Lionel Richie will receive the Johnny Mercer Award, the Songwriters Hall of Fame’s highest honor, on Thursday night at the induction ceremony in New York. From early fame with the Commodores to finding his own voice, Richie remains a master at crossing genres and embracing unique collaborations. He spoke with Billboard about his musical journey thus far, including the story behind breakthrough hit “Three Times a Lady” and his views on the change in tempo when the music industry went corporate.
The Song Hall also will honor Elvis Costello, Marvin Gaye, Nick Jonas, Tom Petty, Nile Rodgers & Bernard Edwards, Chip Taylor and Seymour Stein. The B-52s, James Corden, Kenneth Gamble & Leon Huff, Jennifer Hudson, Marcus Mumford, Roger McGuinn, Rachel Platten, Sister Sledge, Jussie Smollett and Jon Voight are among the presenters and performers slated to appear.
Secret stash of songs: “My grandmother was a classical piano instructor at Tuskegee University. I grew up in a house and in a neighborhood where Bach and the classicals were just present every day in my home and yet I was born and raised in Alabama, so country music was very much a part of my everyday listening. With ‘Three Times a Lady,’ this was before the days of me having a piano in my own home. So I wrote this song on the university campus. It’s funny how I started writing things. I didn’t only write things for the Commodores. I also would write songs with somebody in mind, who I thought could sing it… and I thought Sinatra. Back in the day I would find someone else. Remember, we were a funk, party band from Alabama competing against the Ohio Players, Kool and the Gang, Earth, Wind & Fire. So a waltz was nothing close to what we needed at the time. But when my co-producer James Carmichael learned that I had this secret stash of songs, what he said to me was, ‘Let’s go back and see what you’ve written for other people.’ And I played him ‘Three Times a Lady’ and said I want to give this to Sinatra. And he said, no you won’t, you’re going to give this to the Commodores.”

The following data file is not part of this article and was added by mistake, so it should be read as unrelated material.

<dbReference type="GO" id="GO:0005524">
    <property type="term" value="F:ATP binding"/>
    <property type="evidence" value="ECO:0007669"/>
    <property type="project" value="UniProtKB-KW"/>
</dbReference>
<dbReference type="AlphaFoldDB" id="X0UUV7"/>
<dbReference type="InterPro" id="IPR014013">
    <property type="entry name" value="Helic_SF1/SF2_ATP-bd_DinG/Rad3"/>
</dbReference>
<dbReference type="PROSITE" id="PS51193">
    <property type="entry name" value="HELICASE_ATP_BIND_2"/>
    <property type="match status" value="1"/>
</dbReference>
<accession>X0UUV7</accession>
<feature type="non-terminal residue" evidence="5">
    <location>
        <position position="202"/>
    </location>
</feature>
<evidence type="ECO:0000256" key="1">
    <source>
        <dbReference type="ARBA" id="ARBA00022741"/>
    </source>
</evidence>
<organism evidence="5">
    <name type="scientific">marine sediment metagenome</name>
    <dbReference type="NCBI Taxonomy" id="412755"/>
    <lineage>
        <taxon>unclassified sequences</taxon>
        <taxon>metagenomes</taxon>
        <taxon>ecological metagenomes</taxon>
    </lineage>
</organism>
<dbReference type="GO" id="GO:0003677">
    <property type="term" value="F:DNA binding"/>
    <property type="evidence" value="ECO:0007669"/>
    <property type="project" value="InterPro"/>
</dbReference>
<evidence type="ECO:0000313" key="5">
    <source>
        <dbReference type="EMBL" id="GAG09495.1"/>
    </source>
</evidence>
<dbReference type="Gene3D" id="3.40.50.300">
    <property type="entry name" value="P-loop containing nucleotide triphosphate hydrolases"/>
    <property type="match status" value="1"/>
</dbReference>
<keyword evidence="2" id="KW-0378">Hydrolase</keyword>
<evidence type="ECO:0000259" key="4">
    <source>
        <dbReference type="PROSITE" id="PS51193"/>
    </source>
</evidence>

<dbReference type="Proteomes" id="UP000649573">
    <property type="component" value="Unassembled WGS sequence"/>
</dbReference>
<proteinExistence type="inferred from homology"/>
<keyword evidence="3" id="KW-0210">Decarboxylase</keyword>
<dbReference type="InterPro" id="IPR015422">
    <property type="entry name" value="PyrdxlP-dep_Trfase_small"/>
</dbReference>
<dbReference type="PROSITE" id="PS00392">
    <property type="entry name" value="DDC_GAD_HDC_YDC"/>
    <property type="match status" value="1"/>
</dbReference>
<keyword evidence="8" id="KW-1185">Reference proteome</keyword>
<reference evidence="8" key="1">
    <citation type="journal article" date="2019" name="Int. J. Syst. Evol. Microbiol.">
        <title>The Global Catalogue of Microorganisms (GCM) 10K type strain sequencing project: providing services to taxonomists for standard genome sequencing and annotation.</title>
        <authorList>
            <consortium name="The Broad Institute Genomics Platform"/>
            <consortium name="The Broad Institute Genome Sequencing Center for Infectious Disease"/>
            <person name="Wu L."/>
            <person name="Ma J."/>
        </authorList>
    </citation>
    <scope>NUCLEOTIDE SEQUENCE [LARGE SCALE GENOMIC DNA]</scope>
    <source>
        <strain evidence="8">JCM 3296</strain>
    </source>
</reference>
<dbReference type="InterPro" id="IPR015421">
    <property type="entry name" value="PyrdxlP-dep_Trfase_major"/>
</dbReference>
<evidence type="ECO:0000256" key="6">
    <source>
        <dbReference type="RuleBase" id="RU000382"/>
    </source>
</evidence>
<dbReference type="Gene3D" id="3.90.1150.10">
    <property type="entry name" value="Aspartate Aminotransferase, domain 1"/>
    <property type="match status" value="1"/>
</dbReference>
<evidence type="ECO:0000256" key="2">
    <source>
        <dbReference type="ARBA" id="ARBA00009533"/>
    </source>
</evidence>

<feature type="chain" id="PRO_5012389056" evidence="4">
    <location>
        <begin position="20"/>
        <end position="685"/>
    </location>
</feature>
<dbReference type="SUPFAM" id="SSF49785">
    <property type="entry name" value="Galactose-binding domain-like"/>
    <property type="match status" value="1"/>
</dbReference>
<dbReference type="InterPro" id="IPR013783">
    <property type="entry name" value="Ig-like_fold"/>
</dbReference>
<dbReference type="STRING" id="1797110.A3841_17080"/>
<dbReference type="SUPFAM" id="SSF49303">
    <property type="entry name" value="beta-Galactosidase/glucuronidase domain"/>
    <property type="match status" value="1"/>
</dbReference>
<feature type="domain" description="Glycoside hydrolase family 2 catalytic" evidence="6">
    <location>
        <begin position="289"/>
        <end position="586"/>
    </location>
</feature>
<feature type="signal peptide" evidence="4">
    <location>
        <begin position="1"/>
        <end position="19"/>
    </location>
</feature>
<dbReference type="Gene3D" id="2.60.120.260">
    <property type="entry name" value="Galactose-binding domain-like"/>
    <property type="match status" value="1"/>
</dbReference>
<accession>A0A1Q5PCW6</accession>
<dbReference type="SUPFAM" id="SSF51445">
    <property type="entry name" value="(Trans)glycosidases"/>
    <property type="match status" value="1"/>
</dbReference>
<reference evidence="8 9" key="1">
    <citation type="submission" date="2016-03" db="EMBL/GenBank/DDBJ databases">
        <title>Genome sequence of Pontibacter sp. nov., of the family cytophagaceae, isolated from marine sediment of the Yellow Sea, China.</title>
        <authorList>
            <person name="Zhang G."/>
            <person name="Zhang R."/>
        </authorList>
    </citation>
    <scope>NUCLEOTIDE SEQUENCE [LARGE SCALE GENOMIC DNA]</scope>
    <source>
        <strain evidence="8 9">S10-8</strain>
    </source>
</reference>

Once, twice: “When I wrote ‘Three Times a Lady’ the inspiration came from, and this is the joke of the family… my father. He’s a very warm and huggy guy any way, but one day he decided to get up and make a toast to my mom, about how he felt about her. It was just out of the blue — I don’t think it was a birthday. I always say when a man makes a statement in the middle of nothing, there’s no special occasion, he’s guilty for something [laughs]. My sister and I looked at my dad and said, ‘Dad, are you OK?’ He said, ‘She’s a great lady, she’s a great mother, and she’s a great friend.’ And I thought that was a great little toast, so I wrote basically this waltz — it wasn’t considered an R&B song. Well, it now becomes a hit around the world, it’s our first Commodores smash record and I went on Johnny Carson to explain that basically it came from my father’s toast. And that part of the story was that you can never really repay your parents for all they’ve done for you. And my dad after that called me and said, ‘Son I saw your interview with Johnny Carson,’ and he said, ‘I was very touched by the fact that you said you can never repay your parents for all they’ve done for you. But let me ask you a question, Would you try? Would you try to repay your parents as much as possible?’ [laughs] So when the royalty check came out he was looking for his check… I’ve spent the rest of my life trying to pay him off for ‘Three Times a Lady.’”